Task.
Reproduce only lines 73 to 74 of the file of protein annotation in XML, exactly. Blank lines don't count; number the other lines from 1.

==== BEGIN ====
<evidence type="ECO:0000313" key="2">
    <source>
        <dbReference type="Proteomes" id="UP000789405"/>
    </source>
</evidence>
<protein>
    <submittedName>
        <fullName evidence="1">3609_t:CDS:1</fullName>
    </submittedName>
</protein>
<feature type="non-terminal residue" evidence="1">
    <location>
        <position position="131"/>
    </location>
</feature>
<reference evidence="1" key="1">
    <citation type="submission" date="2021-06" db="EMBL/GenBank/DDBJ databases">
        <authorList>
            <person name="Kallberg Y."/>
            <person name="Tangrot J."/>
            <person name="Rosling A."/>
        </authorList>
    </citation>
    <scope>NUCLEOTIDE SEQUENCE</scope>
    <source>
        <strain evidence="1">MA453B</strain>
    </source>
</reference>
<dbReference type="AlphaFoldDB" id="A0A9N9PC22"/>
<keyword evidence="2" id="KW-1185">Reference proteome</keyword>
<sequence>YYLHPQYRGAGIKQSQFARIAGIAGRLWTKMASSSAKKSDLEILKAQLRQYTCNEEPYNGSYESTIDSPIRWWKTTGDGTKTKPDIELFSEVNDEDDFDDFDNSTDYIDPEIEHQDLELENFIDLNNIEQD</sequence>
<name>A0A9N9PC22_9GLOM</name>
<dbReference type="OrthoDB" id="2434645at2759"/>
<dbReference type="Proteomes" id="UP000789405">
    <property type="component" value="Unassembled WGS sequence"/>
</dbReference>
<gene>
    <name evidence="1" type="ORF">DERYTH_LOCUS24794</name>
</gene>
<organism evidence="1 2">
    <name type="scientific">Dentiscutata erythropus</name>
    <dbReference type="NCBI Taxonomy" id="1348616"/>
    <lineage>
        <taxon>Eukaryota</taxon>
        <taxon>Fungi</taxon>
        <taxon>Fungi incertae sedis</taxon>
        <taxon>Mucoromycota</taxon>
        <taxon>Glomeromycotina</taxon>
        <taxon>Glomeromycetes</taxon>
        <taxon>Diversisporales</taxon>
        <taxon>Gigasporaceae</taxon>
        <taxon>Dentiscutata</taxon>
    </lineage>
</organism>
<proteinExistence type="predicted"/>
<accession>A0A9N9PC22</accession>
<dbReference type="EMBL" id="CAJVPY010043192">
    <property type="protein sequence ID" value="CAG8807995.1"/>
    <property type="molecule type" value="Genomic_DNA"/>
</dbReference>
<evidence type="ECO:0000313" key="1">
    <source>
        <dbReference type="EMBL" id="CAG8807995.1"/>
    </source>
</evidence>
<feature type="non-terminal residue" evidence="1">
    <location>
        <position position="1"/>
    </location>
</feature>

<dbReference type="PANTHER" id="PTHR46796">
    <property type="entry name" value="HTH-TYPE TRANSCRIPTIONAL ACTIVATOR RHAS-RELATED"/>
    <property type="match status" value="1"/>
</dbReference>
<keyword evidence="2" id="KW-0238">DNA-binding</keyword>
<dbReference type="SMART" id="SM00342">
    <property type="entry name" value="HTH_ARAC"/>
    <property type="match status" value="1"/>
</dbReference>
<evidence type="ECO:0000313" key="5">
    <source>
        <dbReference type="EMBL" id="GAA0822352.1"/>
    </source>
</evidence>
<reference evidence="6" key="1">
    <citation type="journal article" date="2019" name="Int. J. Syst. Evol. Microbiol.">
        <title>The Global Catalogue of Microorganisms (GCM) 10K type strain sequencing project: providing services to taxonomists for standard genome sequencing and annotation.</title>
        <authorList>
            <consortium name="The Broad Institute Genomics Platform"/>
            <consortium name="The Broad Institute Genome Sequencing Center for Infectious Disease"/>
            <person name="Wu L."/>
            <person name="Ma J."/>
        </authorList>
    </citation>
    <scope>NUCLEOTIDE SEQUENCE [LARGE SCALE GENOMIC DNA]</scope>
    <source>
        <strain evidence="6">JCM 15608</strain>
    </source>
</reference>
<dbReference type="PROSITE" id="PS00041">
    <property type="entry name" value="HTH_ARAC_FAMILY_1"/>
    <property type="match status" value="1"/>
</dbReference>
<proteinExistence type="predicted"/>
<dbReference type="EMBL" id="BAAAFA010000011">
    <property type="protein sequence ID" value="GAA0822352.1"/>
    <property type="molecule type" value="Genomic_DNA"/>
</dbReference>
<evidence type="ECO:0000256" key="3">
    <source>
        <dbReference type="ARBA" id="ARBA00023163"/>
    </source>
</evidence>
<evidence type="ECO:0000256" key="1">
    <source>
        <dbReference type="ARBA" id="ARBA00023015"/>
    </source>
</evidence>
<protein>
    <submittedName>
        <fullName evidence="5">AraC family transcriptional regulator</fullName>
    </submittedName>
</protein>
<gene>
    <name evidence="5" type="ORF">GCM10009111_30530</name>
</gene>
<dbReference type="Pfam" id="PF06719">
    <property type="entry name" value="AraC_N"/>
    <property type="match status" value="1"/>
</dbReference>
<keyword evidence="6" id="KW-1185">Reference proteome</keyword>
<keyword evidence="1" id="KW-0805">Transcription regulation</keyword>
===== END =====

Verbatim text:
    <property type="match status" value="1"/>
</dbReference>